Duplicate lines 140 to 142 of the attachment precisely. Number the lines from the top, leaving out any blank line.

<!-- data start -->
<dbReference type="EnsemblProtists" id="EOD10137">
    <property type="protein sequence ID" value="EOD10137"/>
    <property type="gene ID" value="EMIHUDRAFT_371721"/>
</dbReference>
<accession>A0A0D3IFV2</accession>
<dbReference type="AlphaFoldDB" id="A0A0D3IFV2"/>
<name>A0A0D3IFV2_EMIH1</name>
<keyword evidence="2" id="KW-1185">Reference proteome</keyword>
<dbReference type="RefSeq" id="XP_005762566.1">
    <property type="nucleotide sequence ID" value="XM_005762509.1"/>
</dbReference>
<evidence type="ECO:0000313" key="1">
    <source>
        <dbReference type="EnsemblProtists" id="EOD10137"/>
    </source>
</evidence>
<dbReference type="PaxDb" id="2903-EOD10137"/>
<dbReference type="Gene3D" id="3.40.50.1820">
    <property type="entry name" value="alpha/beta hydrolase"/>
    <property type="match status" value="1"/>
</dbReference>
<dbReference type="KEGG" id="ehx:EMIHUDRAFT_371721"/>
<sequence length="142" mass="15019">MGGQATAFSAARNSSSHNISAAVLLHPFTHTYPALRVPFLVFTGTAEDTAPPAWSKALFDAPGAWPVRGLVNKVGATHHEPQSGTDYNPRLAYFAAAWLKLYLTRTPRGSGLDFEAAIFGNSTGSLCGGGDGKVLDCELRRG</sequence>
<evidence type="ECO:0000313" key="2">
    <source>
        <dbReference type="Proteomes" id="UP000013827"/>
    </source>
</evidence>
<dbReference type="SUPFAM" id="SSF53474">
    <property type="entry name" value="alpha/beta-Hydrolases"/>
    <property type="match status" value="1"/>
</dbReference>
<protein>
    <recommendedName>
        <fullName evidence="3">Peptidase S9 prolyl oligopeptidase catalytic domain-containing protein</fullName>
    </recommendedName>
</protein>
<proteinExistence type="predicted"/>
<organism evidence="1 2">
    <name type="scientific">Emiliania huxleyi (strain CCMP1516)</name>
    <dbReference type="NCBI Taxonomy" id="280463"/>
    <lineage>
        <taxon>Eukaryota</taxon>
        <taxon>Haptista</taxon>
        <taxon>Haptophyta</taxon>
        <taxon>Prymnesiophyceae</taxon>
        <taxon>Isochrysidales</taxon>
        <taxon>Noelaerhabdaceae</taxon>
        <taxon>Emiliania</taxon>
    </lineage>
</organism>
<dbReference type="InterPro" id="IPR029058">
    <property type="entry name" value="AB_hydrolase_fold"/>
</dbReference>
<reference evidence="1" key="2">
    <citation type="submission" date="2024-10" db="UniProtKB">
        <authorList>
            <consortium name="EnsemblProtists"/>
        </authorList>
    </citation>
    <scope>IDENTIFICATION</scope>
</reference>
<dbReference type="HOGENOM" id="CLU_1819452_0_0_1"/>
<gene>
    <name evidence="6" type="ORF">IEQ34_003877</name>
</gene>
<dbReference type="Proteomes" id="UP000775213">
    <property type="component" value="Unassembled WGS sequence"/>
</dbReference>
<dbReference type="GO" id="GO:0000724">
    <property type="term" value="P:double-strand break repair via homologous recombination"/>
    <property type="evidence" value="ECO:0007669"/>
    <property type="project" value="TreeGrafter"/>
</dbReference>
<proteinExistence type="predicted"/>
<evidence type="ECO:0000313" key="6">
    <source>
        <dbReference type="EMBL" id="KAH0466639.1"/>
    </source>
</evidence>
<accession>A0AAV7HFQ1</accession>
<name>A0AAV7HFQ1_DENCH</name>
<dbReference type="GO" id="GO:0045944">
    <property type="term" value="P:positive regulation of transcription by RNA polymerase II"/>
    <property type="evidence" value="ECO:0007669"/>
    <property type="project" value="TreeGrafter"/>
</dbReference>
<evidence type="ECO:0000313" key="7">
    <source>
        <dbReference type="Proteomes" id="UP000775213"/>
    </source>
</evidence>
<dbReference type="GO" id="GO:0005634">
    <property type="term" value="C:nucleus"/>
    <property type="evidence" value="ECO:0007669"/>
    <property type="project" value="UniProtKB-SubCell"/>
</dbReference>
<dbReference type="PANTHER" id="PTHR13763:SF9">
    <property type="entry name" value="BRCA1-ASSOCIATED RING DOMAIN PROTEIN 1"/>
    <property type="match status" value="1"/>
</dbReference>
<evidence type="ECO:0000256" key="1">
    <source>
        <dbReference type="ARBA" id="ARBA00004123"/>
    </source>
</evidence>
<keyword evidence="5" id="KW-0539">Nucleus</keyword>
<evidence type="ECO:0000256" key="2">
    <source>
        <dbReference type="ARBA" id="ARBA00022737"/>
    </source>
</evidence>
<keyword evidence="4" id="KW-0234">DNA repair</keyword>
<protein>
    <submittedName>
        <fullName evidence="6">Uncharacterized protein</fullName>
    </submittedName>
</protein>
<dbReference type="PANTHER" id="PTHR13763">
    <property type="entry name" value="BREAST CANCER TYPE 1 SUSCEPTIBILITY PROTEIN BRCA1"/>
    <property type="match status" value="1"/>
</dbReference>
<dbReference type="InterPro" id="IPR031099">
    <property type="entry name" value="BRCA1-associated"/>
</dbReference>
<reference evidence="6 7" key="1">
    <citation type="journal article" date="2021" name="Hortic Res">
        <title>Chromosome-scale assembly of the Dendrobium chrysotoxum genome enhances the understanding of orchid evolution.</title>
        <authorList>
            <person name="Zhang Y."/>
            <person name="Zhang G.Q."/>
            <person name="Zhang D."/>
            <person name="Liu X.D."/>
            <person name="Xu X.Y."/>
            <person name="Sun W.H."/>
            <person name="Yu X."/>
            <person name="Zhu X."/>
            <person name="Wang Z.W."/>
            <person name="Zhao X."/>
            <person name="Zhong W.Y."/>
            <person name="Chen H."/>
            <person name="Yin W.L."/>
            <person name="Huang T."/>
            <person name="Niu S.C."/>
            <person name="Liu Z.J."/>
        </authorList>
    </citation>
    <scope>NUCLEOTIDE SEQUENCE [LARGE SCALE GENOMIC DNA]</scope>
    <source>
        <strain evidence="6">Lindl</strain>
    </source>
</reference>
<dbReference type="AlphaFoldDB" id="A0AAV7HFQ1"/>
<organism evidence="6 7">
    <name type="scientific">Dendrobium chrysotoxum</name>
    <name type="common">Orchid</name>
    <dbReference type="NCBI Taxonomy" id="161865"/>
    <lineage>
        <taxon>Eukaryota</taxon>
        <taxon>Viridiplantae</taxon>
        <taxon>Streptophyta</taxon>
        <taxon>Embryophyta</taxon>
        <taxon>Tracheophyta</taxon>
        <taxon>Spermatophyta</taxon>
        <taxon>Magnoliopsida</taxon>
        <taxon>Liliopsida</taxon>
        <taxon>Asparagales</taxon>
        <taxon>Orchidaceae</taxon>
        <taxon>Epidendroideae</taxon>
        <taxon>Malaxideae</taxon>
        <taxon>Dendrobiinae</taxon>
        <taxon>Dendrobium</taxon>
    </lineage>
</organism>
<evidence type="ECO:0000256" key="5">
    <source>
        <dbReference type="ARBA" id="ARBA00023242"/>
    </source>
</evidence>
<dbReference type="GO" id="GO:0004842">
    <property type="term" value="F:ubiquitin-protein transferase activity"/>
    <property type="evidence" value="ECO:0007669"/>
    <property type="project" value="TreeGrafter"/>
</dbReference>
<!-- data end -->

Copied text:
            <person name="Zhong W.Y."/>
            <person name="Chen H."/>
            <person name="Yin W.L."/>